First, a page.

This zone represents the early warning signs that indicate that the learner may be moving away from a calm/regulated/happy space. It also considers the triggers and setting events that lead to the occurrence of the early warning signs and subsequent behaviours that challenge.
- Identify the triggers. These are the events that are most likely to ‘switch on’ the behaviours that challenge.
- Identify the setting events. These are internal states such as being hungry, tired, bored, or prior events that may impact on the learner’s coping when triggers are present.
- Identify the early warning signs that indicate that an escalation to behaviours that challenge is likely by considering the following;
- What is the first sign that indicates the learner is moving away from the green zone?
- Consider discrete signs, take a step back and observe.
- Discuss the subsequent steps – it may be helpful to role play this.
- Consider tone of voice and body posture of the learner and those supporting.
- Do those supporting ask lots of questions/place demands/talk a lot?
The red zone is where the behaviours that challenge occur.
What does this look like to you, but also what does this look like from the learner’s perspective? Is there lots of talking from those supporting? Too many choices? Are they having physical restraint used or other restrictive practice? Do others come to support?
Could this be helping or maintaining the behaviour – thinking back to the functions of behaviour? Remember though, having a second person is needed for safeguarding, monitoring safety, and also to support the staff member supporting at that time.
This is where the learner may be beginning to regulate and/or calm.
What are the first signs that indicate this move away from the red zone, then what subsequent signs are there? What does the environment look like that contributes to this? How are those supporting feeling?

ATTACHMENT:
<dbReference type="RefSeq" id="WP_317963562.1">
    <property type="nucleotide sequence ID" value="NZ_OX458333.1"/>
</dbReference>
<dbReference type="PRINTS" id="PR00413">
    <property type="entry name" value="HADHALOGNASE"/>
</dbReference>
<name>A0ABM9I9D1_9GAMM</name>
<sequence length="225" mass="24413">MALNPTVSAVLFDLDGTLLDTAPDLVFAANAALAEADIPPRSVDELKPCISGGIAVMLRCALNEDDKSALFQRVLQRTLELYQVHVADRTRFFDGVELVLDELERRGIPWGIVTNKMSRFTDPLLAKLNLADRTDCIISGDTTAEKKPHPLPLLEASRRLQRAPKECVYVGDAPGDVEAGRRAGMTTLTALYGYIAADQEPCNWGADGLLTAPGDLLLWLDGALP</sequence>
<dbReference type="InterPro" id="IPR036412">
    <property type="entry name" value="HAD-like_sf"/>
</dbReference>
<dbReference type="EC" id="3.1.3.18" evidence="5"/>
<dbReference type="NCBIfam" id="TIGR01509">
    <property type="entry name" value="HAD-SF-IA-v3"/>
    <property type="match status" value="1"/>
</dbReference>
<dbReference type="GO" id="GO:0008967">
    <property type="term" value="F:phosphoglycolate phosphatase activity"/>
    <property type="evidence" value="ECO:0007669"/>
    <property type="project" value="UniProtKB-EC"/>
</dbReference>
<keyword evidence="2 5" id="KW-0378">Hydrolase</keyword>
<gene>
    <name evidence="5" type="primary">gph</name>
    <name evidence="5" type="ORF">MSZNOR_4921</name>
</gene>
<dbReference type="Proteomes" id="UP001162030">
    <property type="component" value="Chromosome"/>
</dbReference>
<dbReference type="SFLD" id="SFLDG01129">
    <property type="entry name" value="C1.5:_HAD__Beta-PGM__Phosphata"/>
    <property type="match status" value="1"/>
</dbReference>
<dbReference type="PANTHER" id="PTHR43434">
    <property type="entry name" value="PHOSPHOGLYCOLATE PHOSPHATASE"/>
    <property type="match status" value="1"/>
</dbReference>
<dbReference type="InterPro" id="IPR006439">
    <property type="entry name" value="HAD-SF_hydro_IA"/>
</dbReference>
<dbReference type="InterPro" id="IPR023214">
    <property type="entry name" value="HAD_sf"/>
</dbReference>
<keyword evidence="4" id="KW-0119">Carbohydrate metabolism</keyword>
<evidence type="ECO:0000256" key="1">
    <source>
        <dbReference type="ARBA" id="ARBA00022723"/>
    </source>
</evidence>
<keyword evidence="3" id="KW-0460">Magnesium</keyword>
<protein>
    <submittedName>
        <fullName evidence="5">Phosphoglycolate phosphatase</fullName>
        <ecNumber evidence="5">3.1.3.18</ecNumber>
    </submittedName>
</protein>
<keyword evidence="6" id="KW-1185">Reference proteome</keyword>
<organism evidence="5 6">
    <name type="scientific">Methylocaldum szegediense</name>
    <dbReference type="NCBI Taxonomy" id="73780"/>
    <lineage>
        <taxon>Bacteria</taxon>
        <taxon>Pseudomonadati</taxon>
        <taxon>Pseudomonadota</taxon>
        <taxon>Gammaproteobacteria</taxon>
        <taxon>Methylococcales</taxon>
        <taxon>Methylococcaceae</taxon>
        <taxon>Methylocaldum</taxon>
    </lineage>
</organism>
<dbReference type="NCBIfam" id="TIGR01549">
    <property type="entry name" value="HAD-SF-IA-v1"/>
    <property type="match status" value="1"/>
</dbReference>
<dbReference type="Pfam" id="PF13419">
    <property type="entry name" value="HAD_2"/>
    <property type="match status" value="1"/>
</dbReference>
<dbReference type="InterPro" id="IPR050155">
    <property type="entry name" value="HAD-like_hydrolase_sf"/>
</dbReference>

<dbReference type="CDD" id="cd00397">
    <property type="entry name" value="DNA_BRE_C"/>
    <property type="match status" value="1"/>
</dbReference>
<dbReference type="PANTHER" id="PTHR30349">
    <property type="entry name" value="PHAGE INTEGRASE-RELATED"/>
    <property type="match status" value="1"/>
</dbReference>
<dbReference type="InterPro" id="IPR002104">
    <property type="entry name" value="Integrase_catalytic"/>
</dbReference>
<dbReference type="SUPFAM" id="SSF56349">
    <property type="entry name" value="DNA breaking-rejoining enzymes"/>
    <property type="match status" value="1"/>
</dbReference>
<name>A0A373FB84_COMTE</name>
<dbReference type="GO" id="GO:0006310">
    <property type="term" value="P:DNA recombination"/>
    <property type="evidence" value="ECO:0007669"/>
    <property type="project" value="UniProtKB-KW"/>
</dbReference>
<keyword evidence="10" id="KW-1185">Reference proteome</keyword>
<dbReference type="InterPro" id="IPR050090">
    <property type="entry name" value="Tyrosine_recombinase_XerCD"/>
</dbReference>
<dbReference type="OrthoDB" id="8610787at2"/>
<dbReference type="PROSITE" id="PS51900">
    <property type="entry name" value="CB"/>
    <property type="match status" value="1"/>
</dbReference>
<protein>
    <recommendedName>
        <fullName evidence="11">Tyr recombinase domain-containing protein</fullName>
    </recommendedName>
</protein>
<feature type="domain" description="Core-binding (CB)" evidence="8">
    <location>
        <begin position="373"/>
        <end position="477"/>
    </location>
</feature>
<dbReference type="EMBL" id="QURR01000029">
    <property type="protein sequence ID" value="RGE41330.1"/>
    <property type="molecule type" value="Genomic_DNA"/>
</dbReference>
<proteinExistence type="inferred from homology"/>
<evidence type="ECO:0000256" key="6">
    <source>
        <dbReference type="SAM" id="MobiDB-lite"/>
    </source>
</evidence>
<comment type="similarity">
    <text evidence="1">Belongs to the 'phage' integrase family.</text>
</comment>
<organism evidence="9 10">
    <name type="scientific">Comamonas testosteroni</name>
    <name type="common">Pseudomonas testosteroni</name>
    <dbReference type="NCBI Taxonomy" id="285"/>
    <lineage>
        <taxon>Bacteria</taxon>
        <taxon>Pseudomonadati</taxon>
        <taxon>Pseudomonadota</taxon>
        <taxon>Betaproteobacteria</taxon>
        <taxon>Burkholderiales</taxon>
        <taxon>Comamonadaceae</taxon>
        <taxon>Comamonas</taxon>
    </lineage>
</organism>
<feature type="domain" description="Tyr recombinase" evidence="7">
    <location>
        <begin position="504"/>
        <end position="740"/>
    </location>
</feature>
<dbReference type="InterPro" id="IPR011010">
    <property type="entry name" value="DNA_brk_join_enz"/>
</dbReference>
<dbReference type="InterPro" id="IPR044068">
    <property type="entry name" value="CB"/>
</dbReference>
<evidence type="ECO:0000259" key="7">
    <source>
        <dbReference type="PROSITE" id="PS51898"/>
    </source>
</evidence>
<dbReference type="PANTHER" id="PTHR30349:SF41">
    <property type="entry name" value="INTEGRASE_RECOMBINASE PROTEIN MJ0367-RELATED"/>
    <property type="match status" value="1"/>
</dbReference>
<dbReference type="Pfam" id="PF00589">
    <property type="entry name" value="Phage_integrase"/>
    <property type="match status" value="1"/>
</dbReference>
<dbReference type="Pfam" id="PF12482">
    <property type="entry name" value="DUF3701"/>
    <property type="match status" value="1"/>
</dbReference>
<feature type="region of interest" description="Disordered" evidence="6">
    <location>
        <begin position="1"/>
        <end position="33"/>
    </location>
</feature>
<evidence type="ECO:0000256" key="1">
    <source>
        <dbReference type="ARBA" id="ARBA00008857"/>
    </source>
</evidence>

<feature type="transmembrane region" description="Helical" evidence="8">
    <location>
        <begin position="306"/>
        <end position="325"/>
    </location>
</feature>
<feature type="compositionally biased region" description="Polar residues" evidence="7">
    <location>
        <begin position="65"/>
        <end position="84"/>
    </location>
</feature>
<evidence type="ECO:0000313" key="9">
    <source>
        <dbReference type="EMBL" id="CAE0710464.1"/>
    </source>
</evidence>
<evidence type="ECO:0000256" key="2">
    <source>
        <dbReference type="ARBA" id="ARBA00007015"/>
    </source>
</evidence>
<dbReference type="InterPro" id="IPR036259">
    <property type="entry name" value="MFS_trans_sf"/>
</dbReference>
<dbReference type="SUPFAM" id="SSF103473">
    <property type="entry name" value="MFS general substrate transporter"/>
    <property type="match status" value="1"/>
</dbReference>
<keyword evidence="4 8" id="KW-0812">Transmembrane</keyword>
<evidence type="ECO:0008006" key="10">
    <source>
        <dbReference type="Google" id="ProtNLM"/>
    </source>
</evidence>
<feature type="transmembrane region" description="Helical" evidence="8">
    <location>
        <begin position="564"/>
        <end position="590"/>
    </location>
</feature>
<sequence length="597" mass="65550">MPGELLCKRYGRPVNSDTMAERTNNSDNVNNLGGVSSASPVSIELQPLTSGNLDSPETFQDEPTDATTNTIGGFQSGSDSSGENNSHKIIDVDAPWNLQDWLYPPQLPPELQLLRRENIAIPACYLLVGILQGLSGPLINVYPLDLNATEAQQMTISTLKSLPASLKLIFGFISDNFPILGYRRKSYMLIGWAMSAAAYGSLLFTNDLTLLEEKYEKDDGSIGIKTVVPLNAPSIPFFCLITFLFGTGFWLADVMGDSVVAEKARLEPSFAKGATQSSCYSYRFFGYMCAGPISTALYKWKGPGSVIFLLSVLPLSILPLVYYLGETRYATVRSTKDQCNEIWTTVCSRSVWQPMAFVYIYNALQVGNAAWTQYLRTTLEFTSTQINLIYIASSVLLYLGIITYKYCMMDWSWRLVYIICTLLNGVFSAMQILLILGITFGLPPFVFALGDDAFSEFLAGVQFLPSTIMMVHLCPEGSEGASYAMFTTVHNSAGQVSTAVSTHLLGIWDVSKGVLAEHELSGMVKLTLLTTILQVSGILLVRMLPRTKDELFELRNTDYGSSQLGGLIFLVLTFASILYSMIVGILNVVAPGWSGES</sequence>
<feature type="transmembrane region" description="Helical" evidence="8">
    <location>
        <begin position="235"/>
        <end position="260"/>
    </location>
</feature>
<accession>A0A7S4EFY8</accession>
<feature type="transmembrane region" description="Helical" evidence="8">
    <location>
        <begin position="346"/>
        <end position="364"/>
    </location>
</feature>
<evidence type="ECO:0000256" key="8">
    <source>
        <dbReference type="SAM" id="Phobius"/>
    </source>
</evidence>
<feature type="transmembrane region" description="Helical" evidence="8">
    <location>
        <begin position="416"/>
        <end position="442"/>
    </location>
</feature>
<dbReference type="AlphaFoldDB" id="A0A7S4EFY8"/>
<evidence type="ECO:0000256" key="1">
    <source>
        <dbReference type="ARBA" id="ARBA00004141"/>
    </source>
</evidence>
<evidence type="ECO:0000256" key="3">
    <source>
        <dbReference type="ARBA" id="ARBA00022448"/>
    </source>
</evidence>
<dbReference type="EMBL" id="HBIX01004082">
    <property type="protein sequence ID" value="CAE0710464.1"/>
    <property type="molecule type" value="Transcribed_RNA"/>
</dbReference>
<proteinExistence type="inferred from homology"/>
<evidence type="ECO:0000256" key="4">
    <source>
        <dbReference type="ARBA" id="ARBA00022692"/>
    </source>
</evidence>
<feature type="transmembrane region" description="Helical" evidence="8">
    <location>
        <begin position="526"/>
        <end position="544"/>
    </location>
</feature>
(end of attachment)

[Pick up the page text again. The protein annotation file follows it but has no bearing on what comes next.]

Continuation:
Stage 3: Behaviour Cycle; the strategies
Once we’ve made our observations, it’s time to start working on strategies to support our learners. These must be based upon an understanding of what needs are being communicated through the behaviours, and be person-centred!
Green zone = Proactive strategies
These are the strategies that maintain a regulated, calm and happy space, that meet the learner’s needs, and prevent escalation.
Some examples that may be considered are below;
- Establish a key adult to build rapport and facilitate regular check-ins
- Engage in the learners’ interests
- Consider attention levels; are they able to access and build positive relationships, and if so, how frequently?
- Social skill building; do the learners need support with peer interaction and understanding around how non-autistic peers interact?
- Identify calming strategies, which should be built into routine e.g., sensory diet
- Teach alternative skills e.g., to ask for a break when needed – designated safe space
Yellow zone = Active strategies
By observing the triggers of changes in zones we can implement active strategies when early warning signs are observed.
Some examples may include;
- Redirection to other activities, or positive behaviours
- Engaging in interests
- Low arousal approaches; reduce demands, monitor tone of voice/body posture to model ‘calm’, consider sensory input
- Going through regulation activities/alternative communication
- Validate and empathise
- Using clear, reduced language
Red zone = Reactive strategies
The aim of reactive strategies are to keep the learner and others safe.
Strategies to consider here may include:
- Giving space
- Reducing language; using scripts to ensure language is consistent across all supporting
- Scanning the environment for any potential risks
- Seeking support for yourself and others if needed
Blue zone = Post-reactive strategies
Post-reactive strategies should be put in place to support regulation following an behaviours that challenge, with sensitive management.
Strategies to consider here may include:
- Self-check-in, are you ready to re-engage even if the learner is?
- Re-engaging but keep language to a minimum
- Restoring relationship – engage in interests
- Gradually reintroducing the routine/visual supports and choice
- Regulation tools
- Avoid talking about the red zone here, it is unlikely that the learner is ready for any reflection.